Chapter 2 Basic Computer Architecture

2.1 Typical Machine Layout

Figure based on M. L. Scott, Programming Language Pragmatics, Figure 5.1, p. 205

2.2 Structure of Lab Workstations

2.2.1 Processor and Cache

luke@l-lnx200 ~% lscpu
Architecture:                    x86_64
CPU op-mode(s):                  32-bit, 64-bit
Byte Order:                      Little Endian
Address sizes:                   39 bits physical, 48 bits virtual
CPU(s):                          12
On-line CPU(s) list:             0-11
Thread(s) per core:              2
Core(s) per socket:              6
Socket(s):                       1
NUMA node(s):                    1
Vendor ID:                       GenuineIntel
CPU family:                      6
Model:                           158
Model name:                      Intel(R) Core(TM) i7-8700 CPU @ 3.20GHz
Stepping:                        10
CPU MHz:                         4511.782
CPU max MHz:                     4600.0000
CPU min MHz:                     800.0000
BogoMIPS:                        6399.96
Virtualization:                  VT-x
L1d cache:                       192 KiB
L1i cache:                       192 KiB
L2 cache:                        1.5 MiB
L3 cache:                        12 MiB
NUMA node0 CPU(s):               0-11
  • There is a single 6-core processor with hyperthreading that acts like 12 separate processors

  • Hyperthreading is enabled, which makes each core to some extent behave like two processors.

  • Each has 12Mb of L3 cache

2.2.2 Memory and Swap Space

luke@l-lnx200 ~% free -m
               total        used        free      shared  buff/cache   available
Mem:           31924        1144       20258          25       10521       30258
Swap:          24255           0       24255
  • The workstations have about 32G of memory.
  • The swap space is about 24G.

2.2.3 Disk Space

Using the df command produces:

luke@l-lnx200 ~% df -BG
Filesystem                1G-blocks  Used Available Use% Mounted on
/dev/mapper/vg00-tmp             8G    1G        7G   8% /tmp
/dev/nvme0n1p2                   1G    1G        1G  10% /boot
/dev/mapper/vg00-var            55G   26G       27G  50% /var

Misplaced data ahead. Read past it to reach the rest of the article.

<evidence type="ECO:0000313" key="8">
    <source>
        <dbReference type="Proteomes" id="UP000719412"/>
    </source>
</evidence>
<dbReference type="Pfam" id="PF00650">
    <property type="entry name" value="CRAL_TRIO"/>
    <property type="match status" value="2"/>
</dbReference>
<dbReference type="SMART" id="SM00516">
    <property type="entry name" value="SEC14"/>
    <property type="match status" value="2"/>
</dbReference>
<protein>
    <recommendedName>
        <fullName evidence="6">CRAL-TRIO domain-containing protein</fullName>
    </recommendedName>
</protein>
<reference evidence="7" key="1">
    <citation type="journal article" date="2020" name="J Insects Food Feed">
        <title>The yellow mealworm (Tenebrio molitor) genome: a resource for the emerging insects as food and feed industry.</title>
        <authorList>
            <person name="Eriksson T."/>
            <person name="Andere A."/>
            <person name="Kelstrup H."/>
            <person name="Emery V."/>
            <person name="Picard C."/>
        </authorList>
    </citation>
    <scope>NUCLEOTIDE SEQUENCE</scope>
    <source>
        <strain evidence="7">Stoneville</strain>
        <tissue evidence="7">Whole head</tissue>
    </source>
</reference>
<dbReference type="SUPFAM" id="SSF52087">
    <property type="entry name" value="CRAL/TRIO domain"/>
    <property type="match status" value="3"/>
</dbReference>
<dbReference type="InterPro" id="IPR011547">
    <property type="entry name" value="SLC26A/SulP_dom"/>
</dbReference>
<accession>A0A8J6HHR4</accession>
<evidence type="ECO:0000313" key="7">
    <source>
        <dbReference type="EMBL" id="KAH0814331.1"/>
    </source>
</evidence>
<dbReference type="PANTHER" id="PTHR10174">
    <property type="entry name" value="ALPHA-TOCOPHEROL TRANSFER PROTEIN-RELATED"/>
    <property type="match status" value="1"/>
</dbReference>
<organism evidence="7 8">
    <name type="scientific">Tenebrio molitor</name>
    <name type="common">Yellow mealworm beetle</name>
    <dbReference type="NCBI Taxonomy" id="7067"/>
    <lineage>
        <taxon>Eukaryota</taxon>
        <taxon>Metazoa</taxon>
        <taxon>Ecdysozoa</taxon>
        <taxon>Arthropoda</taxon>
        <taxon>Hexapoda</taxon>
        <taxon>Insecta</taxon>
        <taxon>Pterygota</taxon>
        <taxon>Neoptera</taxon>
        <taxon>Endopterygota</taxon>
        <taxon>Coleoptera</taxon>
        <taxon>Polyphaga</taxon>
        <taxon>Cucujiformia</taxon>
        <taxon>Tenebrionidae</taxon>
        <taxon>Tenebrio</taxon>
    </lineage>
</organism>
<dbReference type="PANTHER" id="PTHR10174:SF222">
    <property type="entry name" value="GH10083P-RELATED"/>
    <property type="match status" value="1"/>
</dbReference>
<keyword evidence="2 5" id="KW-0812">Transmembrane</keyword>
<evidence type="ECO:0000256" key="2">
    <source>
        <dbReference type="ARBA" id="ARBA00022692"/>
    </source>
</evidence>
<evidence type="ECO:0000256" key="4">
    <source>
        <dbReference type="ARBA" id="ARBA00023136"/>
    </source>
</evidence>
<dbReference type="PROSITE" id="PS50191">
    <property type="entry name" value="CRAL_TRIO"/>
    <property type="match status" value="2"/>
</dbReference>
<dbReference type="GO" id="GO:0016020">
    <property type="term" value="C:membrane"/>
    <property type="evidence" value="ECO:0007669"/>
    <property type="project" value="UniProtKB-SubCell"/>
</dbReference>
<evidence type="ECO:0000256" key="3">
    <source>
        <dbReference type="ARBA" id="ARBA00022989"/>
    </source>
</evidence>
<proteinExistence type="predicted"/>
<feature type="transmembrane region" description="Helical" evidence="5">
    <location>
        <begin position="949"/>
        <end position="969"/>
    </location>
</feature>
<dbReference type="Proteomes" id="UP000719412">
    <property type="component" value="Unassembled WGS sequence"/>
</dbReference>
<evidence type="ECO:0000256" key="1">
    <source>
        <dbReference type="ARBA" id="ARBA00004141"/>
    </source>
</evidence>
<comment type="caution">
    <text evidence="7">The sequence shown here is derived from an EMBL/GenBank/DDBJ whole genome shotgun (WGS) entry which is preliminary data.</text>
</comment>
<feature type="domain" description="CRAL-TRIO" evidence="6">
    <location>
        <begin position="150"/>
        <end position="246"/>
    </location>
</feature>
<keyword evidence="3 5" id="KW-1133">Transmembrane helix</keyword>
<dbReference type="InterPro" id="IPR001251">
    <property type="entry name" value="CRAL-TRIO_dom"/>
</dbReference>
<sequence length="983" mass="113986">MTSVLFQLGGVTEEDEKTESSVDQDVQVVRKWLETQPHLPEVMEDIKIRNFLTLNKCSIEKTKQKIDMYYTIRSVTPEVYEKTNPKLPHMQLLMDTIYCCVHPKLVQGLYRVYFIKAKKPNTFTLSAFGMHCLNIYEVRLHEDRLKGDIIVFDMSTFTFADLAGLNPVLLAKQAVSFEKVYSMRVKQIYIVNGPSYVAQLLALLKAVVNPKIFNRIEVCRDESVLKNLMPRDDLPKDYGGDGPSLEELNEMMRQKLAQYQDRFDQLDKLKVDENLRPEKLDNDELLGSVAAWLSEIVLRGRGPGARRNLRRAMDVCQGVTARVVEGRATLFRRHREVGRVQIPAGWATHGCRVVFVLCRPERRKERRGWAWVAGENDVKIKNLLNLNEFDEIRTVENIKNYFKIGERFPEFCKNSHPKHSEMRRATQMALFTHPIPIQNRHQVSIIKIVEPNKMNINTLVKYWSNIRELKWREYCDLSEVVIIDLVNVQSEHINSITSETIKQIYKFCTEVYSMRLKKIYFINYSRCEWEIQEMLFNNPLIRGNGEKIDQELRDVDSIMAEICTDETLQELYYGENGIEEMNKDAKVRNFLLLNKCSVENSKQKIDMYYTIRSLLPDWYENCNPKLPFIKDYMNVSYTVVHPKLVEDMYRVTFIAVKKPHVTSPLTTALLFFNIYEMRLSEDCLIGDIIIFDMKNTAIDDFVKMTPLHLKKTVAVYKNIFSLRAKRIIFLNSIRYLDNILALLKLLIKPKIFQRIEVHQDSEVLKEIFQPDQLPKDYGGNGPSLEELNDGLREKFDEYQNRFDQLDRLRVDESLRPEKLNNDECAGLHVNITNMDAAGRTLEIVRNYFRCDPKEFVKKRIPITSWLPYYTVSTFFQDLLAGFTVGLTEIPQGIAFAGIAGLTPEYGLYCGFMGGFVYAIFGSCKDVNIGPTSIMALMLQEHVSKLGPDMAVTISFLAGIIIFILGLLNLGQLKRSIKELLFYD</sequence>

/dev/mapper/vg00-scratch       565G    1G      565G   1% /var/scratch
clasnetappvm...:/grad         1536G  560G      977G  37% /mnt/nfs/clasnetappvm/grad
clasnetappvm...:/shared         82G   20G       63G  24% /mnt/nfs/clasnetappvm/shared
clasnetappvm...:/students      300G  144G      157G  48% /mnt/nfs/clasnetappvm/students
  • Local disks are large but mostly unused

  • Space in /var/scratch can be used for temporary storage.

  • User space is on network disks.

  • Network speed can be a bottle neck.

2.2.4 Performance Monitoring

Using the top command produces:

top - 11:06:34 up  4:06,  1 user,  load average: 0.00, 0.01, 0.05
Tasks: 127 total,   1 running, 126 sleeping,   0 stopped,   0 zombie
Cpu(s):  0.0%us,  0.0%sy,  0.0%ni, 99.8%id,  0.2%wa,  0.0%hi,  0.0%si,  0.0%st
Mem:  16393524k total,   898048k used, 15495476k free,   268200k buffers
Swap: 18481148k total,        0k used, 18481148k free,   217412k cached

  PID USER      PR  NI  VIRT  RES  SHR S %CPU %MEM    TIME+  COMMAND            
 1445 root      20   0  445m  59m  23m S  2.0  0.4   0:11.48 kdm_greet          
    1 root      20   0 39544 4680 2036 S  0.0  0.0   0:01.01 systemd            
    2 root      20   0     0    0    0 S  0.0  0.0   0:00.00 kthreadd           
    3 root      20   0     0    0    0 S  0.0  0.0   0:00.00 ksoftirqd/0        
    5 root       0 -20     0    0    0 S  0.0  0.0   0:00.00 kworker/0:0H       
    6 root      20   0     0    0    0 S  0.0  0.0   0:00.00 kworker/u:0        
    7 root       0 -20     0    0    0 S  0.0  0.0   0:00.00 kworker/u:0H       
    8 root      RT   0     0    0    0 S  0.0  0.0   0:00.00 migration/0        
    9 root      RT   0     0    0    0 S  0.0  0.0   0:00.07 watchdog/0         
   10 root      RT   0     0    0    0 S  0.0  0.0   0:00.00 migration/1        
   12 root       0 -20     0    0    0 S  0.0  0.0   0:00.00 kworker/1:0H       
   13 root      20   0     0    0    0 S  0.0  0.0   0:00.00 ksoftirqd/1        
   14 root      RT   0     0    0    0 S  0.0  0.0   0:00.10 watchdog/1         
   15 root      RT   0     0    0    0 S  0.0  0.0   0:00.00 migration/2        
   17 root       0 -20     0    0    0 S  0.0  0.0   0:00.00 kworker/2:0H       
   18 root      20   0     0    0    0 S  0.0  0.0   0:00.00 ksoftirqd/2